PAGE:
Tuesday, March 16, 2004

Stewart leaves board, back in kitchen

New role: churning out creative ideas

By Anne D'Innocenzio
The Associated Press

NEW YORK - Martha Stewart handed over her keys to the executive suite of the media empire she built Monday, a little more than a week after she was convicted on four federal charges.

But she's not cutting ties to the multimillion-dollar business that grew from a suburban Connecticut catering business.

Stewart stepped down from her board seat and gave up her chief creative officer title. But she'll retain a creative role at Martha Stewart Living Omnimedia Inc., indicating that company officials think that they'll be better off with her than without her.

The self-made queen of domestic arts will take the title of founding editorial director.

In that role, Stewart, 62, will continue to provide creative inspiration for new product design and development; write two pending books, Homekeeping and Baking; and provide input on the continuing evolution of the company and its brand and strategic issues, the company said. She will report to chief executive officer Sharon Patrick.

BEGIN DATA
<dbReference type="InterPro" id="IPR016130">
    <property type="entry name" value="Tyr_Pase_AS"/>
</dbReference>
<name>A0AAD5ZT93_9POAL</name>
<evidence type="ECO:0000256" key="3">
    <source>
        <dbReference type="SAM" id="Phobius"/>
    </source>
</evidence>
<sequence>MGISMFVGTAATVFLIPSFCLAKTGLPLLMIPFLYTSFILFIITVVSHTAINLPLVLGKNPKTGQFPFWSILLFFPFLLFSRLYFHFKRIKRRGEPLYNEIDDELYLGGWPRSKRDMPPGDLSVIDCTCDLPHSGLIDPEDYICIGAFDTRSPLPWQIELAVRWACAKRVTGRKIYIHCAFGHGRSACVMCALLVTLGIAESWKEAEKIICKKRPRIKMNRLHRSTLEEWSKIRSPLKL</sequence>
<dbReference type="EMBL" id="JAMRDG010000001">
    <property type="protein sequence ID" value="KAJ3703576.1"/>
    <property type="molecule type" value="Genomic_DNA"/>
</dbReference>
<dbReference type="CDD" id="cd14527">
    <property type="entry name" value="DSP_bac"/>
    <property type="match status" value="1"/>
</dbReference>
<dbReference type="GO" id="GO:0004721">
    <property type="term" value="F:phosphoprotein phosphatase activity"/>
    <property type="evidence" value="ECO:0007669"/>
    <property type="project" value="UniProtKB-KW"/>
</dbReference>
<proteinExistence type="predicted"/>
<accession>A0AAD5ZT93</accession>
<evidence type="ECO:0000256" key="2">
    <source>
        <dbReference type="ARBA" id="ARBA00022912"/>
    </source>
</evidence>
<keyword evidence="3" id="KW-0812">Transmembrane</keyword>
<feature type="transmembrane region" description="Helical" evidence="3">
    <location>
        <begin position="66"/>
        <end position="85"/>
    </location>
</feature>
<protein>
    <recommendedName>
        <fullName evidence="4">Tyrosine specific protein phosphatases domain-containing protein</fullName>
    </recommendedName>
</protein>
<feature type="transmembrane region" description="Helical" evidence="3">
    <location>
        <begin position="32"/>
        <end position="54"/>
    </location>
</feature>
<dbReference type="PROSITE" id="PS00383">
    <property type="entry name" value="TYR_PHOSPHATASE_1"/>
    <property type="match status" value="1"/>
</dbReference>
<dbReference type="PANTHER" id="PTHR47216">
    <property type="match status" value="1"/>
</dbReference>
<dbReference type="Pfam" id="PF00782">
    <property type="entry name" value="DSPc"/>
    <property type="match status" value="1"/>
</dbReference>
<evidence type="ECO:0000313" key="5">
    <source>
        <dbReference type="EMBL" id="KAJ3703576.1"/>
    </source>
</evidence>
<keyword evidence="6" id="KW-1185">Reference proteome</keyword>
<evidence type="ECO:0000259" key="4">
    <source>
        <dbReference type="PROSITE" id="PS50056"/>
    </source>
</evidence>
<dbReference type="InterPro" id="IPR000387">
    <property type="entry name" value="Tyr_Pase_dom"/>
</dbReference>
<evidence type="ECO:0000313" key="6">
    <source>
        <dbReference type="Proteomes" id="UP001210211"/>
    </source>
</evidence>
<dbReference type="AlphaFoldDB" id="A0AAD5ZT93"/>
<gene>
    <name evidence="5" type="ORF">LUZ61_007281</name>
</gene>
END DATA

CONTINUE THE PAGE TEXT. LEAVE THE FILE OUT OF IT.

"Everyone at MSO recognizes the seriousness of Martha's situation and is deeply saddened," Patrick said in a statement. "However, all of us also believe that the company and our constituencies benefit most if we are able to continue to take advantage of Martha's creative inspiration and capitalize on her prodigious skills and experience in the domestic arts."

The logistics could be tricky, at least in the short term, as Stewart likely faces 10 to 16 months in prison. Stewart has said she will appeal the March 5 conviction.

Company officials did not return requests for interviews.

In a statement, Stewart said Monday's action was "in the best interest" of the company.

"I am heartsick about my personal legal situation - and deeply sorry for the pain and difficulties it has caused our employees," she said. "I look forward to continuing to collaborate on a wide range of creative ideas with the amazing, talented and hardworking people at this very special company."

Stewart, who is the company's largest shareholder, had been expected to relinquish her board seat, but reportedly had been pressing to keep some creative role.

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